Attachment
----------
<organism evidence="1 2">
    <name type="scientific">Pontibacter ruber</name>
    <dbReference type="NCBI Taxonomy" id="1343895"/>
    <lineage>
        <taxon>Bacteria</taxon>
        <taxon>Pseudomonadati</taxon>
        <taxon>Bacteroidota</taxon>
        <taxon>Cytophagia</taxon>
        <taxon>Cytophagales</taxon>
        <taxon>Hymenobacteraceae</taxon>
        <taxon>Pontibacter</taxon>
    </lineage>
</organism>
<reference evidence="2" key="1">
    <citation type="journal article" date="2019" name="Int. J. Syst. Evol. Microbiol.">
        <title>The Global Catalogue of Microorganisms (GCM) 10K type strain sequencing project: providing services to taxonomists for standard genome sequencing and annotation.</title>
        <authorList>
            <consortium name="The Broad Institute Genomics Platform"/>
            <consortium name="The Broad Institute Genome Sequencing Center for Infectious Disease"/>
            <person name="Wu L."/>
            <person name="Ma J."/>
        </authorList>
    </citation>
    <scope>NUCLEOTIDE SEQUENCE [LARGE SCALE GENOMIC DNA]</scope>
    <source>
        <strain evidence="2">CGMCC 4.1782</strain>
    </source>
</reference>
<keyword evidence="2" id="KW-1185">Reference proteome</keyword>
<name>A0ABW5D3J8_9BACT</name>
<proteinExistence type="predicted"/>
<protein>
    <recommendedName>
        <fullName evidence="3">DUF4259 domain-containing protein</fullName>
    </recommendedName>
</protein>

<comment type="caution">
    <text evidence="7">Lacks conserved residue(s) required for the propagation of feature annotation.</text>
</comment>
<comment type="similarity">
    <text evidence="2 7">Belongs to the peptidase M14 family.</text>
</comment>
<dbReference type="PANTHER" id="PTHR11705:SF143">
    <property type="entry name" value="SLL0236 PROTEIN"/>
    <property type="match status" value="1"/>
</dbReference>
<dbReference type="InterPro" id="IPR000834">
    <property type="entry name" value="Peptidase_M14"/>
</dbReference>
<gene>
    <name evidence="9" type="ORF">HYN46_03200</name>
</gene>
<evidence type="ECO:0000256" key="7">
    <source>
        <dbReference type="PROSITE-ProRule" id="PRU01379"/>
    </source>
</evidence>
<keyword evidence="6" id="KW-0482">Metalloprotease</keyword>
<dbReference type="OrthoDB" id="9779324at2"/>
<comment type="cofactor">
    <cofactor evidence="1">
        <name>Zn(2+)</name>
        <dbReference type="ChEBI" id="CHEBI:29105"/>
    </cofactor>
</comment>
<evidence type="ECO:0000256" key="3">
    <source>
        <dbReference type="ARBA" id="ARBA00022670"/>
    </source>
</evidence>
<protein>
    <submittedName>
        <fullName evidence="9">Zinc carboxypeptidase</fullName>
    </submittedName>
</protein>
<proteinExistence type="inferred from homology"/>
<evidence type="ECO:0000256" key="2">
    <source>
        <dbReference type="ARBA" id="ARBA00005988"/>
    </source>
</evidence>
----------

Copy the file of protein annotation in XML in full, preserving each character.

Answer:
<organism evidence="1 2">
    <name type="scientific">Pontibacter ruber</name>
    <dbReference type="NCBI Taxonomy" id="1343895"/>
    <lineage>
        <taxon>Bacteria</taxon>
        <taxon>Pseudomonadati</taxon>
        <taxon>Bacteroidota</taxon>
        <taxon>Cytophagia</taxon>
        <taxon>Cytophagales</taxon>
        <taxon>Hymenobacteraceae</taxon>
        <taxon>Pontibacter</taxon>
    </lineage>
</organism>
<reference evidence="2" key="1">
    <citation type="journal article" date="2019" name="Int. J. Syst. Evol. Microbiol.">
        <title>The Global Catalogue of Microorganisms (GCM) 10K type strain sequencing project: providing services to taxonomists for standard genome sequencing and annotation.</title>
        <authorList>
            <consortium name="The Broad Institute Genomics Platform"/>
            <consortium name="The Broad Institute Genome Sequencing Center for Infectious Disease"/>
            <person name="Wu L."/>
            <person name="Ma J."/>
        </authorList>
    </citation>
    <scope>NUCLEOTIDE SEQUENCE [LARGE SCALE GENOMIC DNA]</scope>
    <source>
        <strain evidence="2">CGMCC 4.1782</strain>
    </source>
</reference>
<keyword evidence="2" id="KW-1185">Reference proteome</keyword>
<name>A0ABW5D3J8_9BACT</name>
<proteinExistence type="predicted"/>
<protein>
    <recommendedName>
        <fullName evidence="3">DUF4259 domain-containing protein</fullName>
    </recommendedName>
</protein>

<comment type="caution">
    <text evidence="7">Lacks conserved residue(s) required for the propagation of feature annotation.</text>
</comment>
<comment type="similarity">
    <text evidence="2 7">Belongs to the peptidase M14 family.</text>
</comment>
<dbReference type="PANTHER" id="PTHR11705:SF143">
    <property type="entry name" value="SLL0236 PROTEIN"/>
    <property type="match status" value="1"/>
</dbReference>
<dbReference type="InterPro" id="IPR000834">
    <property type="entry name" value="Peptidase_M14"/>
</dbReference>
<gene>
    <name evidence="9" type="ORF">HYN46_03200</name>
</gene>
<evidence type="ECO:0000256" key="7">
    <source>
        <dbReference type="PROSITE-ProRule" id="PRU01379"/>
    </source>
</evidence>
<keyword evidence="6" id="KW-0482">Metalloprotease</keyword>
<dbReference type="OrthoDB" id="9779324at2"/>
<comment type="cofactor">
    <cofactor evidence="1">
        <name>Zn(2+)</name>
        <dbReference type="ChEBI" id="CHEBI:29105"/>
    </cofactor>
</comment>
<evidence type="ECO:0000256" key="3">
    <source>
        <dbReference type="ARBA" id="ARBA00022670"/>
    </source>
</evidence>
<protein>
    <submittedName>
        <fullName evidence="9">Zinc carboxypeptidase</fullName>
    </submittedName>
</protein>
<proteinExistence type="inferred from homology"/>
<evidence type="ECO:0000256" key="2">
    <source>
        <dbReference type="ARBA" id="ARBA00005988"/>
    </source>
</evidence>